How Much Health is ‘Enough’ ?
Recently I got the flu while traveling, and that got me to wondering: how much health is ‘enough’?
It’s easy to say that perfect health means rarely being sick, and that poor health means rarely feeling well. Is there a happy medium between these two poles? That is, ‘enough’ health? Can we measure where we fall on the spectrum?
It turns out the answer is yes.
About 75% of my executive clients are interested in ‘enough’ health to increase their productivity and energy and immunity. Just 3–5 simple adjustments to their nutrition and fitness can put them in the top 15% of their peer cohort (85th percentile). I’ll address how to define ‘enough’ health in a moment.
About 25% of my clients are in interested in elite levels of health and fitness. Their goal is to be in the top 5% of their peer cohort (95th+ percentile). This requires more advanced techniques such as optimizing oxygen and below I outline an O2 self-experiment I am testing.
How much health is ‘enough’ depends on how you define health and its purpose. Possible ways to define ‘enough’ include:
- Sufficient energy to be productive at work as well as enjoy socializing and recreation.
- The margin (or buffer) between demands on our personal energy and our energy reservoir.
- A physiological state in which there is an absence of disease or pathology and that maintains the necessary biologic balance between stress and recovery states.
- A psychological state of well-being and positive behavioral responses to nutrition, exercise, and medical care.
- A state of complete physical, mental and social well-being and not merely the absence of disease or infirmity.
When I got the flu, I realized that if you combine the above definitions, health can be viewed in a large part as the ‘cushion’ or ‘margin’ between wellness and being sick.
So how can we assess or predict our health ‘cushion’ or ‘margin’?
In simple terms our health can be defined as the interplay between our nutrition and fitness:
Health = Nutrition x Fitness + Other Factors
This interplay has a significant effect on our ‘cushion’ or ‘margin’ against being sick. As you can see from the table below, poor eating and activity habits lead to decreasing health margins over time. And even eating and moving ‘mostly’ right gives us only a slight margin against sickness.
The good news is that just 4 improvements and getting nutrition and exercise right 85% of the time can profoundly improve our margin against sickness, and improve our health and wellness over time.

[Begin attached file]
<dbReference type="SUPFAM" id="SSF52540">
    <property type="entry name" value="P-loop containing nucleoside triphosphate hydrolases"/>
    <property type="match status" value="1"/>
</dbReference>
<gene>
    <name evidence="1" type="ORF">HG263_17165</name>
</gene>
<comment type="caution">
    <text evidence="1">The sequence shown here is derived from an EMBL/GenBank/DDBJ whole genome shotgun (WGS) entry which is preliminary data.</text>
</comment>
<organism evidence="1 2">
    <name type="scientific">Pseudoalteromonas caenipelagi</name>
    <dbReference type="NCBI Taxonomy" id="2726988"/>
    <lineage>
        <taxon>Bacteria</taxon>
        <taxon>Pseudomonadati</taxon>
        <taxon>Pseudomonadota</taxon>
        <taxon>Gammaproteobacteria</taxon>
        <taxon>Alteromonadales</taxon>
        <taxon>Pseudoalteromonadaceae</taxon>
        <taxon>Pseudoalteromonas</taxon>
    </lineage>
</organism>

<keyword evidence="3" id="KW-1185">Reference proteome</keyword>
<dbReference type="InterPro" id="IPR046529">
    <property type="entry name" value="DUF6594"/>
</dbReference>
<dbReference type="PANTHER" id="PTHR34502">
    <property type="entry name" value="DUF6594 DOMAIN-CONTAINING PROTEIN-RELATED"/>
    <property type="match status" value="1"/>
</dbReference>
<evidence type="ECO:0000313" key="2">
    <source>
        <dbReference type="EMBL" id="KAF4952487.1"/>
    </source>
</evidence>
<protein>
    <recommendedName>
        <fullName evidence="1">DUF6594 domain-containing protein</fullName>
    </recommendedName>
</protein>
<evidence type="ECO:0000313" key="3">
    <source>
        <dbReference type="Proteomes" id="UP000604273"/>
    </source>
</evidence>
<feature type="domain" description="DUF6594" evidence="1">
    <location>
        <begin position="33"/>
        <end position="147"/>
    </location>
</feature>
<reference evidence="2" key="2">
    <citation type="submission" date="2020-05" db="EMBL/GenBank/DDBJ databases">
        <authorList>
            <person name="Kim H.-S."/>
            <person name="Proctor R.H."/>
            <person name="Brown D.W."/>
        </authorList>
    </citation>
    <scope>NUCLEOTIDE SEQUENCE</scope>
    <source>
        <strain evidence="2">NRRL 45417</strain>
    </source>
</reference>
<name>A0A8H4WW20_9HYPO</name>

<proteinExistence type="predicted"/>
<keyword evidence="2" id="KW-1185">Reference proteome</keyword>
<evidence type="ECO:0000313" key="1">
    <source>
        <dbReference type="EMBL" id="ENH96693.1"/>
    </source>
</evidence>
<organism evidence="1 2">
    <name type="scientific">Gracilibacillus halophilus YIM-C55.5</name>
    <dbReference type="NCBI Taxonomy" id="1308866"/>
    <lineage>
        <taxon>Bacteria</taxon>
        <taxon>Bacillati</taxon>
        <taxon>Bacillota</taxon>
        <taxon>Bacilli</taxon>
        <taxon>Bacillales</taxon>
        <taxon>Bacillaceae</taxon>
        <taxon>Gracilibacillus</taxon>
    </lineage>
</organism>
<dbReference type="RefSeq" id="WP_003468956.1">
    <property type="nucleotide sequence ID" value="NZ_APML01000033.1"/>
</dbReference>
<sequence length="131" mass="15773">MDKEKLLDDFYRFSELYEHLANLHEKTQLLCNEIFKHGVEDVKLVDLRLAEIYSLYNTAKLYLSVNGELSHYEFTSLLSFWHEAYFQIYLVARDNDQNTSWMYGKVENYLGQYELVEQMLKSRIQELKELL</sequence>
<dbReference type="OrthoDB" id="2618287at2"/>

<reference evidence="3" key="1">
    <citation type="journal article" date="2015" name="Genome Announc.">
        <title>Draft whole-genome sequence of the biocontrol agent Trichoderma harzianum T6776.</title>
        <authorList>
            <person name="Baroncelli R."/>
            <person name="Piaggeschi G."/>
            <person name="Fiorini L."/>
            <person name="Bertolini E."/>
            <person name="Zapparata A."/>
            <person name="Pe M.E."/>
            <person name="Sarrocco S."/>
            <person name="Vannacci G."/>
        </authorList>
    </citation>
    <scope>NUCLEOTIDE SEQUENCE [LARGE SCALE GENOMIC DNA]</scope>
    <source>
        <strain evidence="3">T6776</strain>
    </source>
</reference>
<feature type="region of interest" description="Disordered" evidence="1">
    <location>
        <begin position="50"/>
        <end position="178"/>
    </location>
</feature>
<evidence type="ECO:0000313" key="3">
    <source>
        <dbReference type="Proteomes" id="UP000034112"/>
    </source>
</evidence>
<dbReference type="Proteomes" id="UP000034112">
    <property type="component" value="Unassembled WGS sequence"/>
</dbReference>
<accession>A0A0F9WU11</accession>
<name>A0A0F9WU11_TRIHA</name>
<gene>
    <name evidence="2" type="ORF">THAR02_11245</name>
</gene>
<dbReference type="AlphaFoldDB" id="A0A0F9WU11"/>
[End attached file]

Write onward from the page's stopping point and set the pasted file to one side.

The Healthy Executive system maximizes health on all fronts: energy, productivity, social, strength, stamina, immunity, and longevity. This is achieved by objectively measuring your personal parameters including your:
- Nutrition (caloric balance, macronutrients, micronutrients)
- Fitness (strength, body-fat, lean muscle mass, aerobic capacity)
- Recovery (stress, sleep, hormones, health psychology)
Recently a client CEO in the pursuit of elite health tipped me off to the Wim Hof Method that got me thinking about the broader connection between oxygen and performance, health, and fitness.
“We conclude that supplemental oxygen provided during high-intensity training yields higher training intensity and evidence of gains in exercise tolerance.” (American Journal of Respiratory and Critical Care Medicine, 2003).
The Self-Experiment Hypothesis
Improvements in my blood oxygen levels may translate to measurable and/or sustainable fitness improvements.
Over the next weeks I will be running the following experiments and expect to publish my results in January 2017.
My Starting Baseline
I am publishing my baseline data here to ensure my experiment results (good, bad, or indifferent) are transparent.
The Role Of Oxygen In Your Health
Our bodies process three things: food, liquid, and oxygen. And while we might enjoy eating and drinking more, it’s the oxygen that actually provides the fuel that runs our body. Oxygen, through a process called oxidation, chemically changes food and liquid into energy. It’s this “oxygen fire” that contracts our muscles, repairs our cells, feeds our brains, and even calms our nerves. Plus breathing is our body’s chief cleansing tool.
Oxygen is critical for multicellular existence. Its reduction to water by the mitochondrial electron transport chain helps supply the metabolic demands of human life. The incompletely reduced, reactive oxygen byproducts of this reaction, however, can be quite toxic.
Executives typically work in cities. Although current research is not conclusive, there is a school of thought that suggests urban environments may be lower in oxygen and higher in oxidants compared rural environments.
Originally published at The Healthy Executive.